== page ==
To say that COVID landed a global gut-punch, scoring a direct bullseye felt in every corner, is a huge understatement. While some commercial real industry sectors were beneficiaries of this phenomenon (think logistics and cold storage), some continue to reel from the pandemic’s wrath. And in that process, underwriting has undergone changes as well.
In examining those changes, a logical methodology is a timeframe of pre-pandemic, pandemic and present day in terms of how investors look at real estate investing.
It was clear prior to the pandemic investors felt strongly that real estate was a less correlated asset class in portfolios (to stocks and bonds). As a result, institutional investors ramped up real estate exposure in the past decade. Moreover, big pensions, endowments and foundations invested in upwards of 10 to 15 percent for that real estate allocation. That was reflected in asset prices as well as an appetite for commercial real estate. This extended well beyond traditional property types into interest in the niche sectors of self-storage, cold storage, seniors, student, medical office, etc. Historically, all asset classes, especially ones like real estate that utilized leverage, benefited tremendously from a 40-year declining interest rate environment. What a buyer is willing to pay is correlated to the tolerated risk above the risk-free rate; i.e., the U.S. Treasury. And that attractive return range is between 100 to a couple hundred basis-point spread. When the pandemic hit, it literally broke a bunch of models.
For one, interest rates dropping so significantly pulled cap rates down, which drastically accelerated exit opportunities. Where in original asset business plans, owners assumed it might take five to seven years to realize a return, but because property values had gone up so much in a short period, they were able to sell and realize a significant return.
The other piece that changed significantly was demand/supply fundamentals; albeit more on the demand side with regard to rent growth because of remote work. Rent growth exploded or evaporated in some coastal markets that weren’t anticipating massive migration changes.
That double-factor change impacted valuation, particularly in areas attractive for migration: the Mountain West, Sun Belt and then south-southeast areas. And the last piece was an undersupply in those markets. It was a combination of people moving in but also lack of supply that really impacted rents and rent growth.
Unlike the beginning of the pandemic, the opposite scenario is playing out today: there is no longer intense pressure on migration. Some of the big cities are now creating a magnetic pullback for workers in a tougher job environment, so the demand pressure is not as strong. The second piece is there’s significant supply due to demand moving toward low supply-constraint cities; i.e., there weren’t limitations in Texas or Florida markets to building. While this supply comes online, it has created headwinds for rent growth.
Another factor is insurance in general, which had underpriced risk in the last decade. Whether it’s global warming or major natural events, insurance pricing in coastal areas has gone up by 2 to 3X in the last two to three years. Therefore, expenses are going up way faster than revenues and it’s quickly eroding NOI and the ultimate investment returns.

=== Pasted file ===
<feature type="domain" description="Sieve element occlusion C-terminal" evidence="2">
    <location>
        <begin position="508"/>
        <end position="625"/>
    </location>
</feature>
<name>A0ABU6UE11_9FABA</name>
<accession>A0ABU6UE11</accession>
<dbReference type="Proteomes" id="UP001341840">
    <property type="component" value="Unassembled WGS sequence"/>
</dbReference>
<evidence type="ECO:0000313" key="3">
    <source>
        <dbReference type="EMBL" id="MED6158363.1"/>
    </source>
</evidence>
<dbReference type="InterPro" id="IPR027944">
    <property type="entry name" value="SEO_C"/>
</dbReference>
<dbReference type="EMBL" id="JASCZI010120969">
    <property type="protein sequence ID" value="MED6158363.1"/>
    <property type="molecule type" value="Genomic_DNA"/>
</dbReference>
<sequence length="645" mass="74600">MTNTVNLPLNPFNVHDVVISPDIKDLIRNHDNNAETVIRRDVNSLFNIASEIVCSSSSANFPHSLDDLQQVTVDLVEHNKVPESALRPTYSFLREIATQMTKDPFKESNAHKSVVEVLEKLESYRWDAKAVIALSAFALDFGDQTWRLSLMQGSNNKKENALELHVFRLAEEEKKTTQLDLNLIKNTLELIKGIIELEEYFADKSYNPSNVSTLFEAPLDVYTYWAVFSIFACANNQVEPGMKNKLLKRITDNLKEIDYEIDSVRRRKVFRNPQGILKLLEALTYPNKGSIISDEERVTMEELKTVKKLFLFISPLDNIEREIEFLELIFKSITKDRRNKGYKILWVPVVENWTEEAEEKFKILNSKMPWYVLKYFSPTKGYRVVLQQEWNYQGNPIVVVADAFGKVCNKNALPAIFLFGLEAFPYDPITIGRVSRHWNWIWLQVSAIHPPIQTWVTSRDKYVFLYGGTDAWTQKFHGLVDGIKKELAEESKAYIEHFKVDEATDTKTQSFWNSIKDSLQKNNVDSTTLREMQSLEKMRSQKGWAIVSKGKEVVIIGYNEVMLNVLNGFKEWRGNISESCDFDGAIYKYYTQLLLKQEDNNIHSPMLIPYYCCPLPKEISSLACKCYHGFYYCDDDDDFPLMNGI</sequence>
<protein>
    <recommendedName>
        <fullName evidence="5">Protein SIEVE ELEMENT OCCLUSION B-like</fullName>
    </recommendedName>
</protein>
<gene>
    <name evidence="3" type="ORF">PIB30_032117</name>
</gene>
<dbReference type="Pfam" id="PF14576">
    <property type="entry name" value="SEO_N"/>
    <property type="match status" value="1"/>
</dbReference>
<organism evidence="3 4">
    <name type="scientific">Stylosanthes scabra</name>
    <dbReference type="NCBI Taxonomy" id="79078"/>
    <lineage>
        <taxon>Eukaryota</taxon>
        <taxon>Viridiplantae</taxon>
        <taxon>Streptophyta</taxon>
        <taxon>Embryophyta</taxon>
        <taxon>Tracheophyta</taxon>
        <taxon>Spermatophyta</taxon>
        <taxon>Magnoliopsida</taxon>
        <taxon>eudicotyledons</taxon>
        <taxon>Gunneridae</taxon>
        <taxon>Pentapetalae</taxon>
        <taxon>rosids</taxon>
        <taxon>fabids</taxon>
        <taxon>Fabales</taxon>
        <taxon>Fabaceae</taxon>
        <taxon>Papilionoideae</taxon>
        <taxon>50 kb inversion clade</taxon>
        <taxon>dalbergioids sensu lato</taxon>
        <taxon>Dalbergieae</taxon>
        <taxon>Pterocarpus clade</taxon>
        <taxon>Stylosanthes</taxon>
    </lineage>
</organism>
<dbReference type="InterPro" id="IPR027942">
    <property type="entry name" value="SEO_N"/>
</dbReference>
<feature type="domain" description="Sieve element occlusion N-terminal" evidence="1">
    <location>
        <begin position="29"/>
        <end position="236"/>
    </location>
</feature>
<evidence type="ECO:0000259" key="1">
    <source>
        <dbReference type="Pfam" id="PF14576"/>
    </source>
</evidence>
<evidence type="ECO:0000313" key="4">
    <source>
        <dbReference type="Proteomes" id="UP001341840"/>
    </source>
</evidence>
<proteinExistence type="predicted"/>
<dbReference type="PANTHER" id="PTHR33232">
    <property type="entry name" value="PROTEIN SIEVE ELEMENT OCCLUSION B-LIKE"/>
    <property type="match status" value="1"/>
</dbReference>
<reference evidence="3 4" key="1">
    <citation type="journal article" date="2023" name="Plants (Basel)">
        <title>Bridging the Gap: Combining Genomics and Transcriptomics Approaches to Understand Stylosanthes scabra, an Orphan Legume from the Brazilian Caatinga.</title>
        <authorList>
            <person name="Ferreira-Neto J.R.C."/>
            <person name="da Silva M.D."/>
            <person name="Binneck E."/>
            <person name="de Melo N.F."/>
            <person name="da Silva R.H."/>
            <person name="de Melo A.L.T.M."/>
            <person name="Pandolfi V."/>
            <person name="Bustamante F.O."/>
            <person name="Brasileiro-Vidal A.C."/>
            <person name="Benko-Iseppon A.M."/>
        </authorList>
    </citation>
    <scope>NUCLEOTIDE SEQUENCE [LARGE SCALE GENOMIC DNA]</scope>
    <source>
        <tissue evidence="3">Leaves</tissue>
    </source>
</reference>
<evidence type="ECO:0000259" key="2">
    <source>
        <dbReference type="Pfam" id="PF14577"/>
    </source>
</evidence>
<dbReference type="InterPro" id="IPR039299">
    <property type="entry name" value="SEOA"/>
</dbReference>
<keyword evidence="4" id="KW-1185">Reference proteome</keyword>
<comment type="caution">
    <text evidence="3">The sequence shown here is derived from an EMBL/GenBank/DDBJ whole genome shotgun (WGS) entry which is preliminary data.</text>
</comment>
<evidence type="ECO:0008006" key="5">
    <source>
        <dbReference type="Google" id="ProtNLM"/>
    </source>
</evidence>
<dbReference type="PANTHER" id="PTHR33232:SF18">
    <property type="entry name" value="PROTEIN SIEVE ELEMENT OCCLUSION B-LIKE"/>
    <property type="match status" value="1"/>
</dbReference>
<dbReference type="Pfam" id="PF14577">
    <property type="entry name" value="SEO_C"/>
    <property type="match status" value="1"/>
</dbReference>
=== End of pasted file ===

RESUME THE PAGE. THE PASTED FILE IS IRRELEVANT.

The final and by far the most impactful issue is interest rates going from zero to closing in on 5 percent. Not only have interest rates increased but because of the strain in the overall system, we’re having a mass deleveraging across all financial assets. You’re seeing a lot of pressure on most financial institutions to not lend to certain property types. While the multifamily lending market is liquid and can still get financing from Fannie, Freddie or a number of other institutions, the regional bank community, which has historically been a major player in the space, is on the sidelines right now, and office and retail assets are untouchable.
To recap, the CRE industry has gone from a pre-pandemic histrionic reaction with lower interest rates, to the pandemic with interest rates dropping to the bottom, rent growth skyrocketing and more transaction volume. And today reflects the opposite: low or rent growth retreating, interest rates increasing, insurance rates rising and values plummeting.
From our conversations with clients, attitudes around their willingness to invest are varied from wanting to bury their heads in the sand until there is more certainty all the way to viewing this as the best investment opportunity in a lifetime. From an optimist’s viewpoint, we see a lot of opportunities in the data – it just takes more effort to uncover those needles. One certainty is underwriting activities across all clients have skyrocketed as it relates to the number of deals researched compared to closed deals.
Thomas Foley is CEO and co-founder of Archer, a real estate technology firm. Foley is a serial fintech entrepreneur with prior ventures focused on helping investors invest in startups (Xpert Financial), startups manage the fundraise process (CapRally) and investors invest in alternative assets (Venovate). Foley spent the prior four years working at JLL and HFF as a director on the investment sales teams. He earned an MBA from the Wharton Executive MBA program in San Francisco and a bachelor of arts degree in economics from UCLA.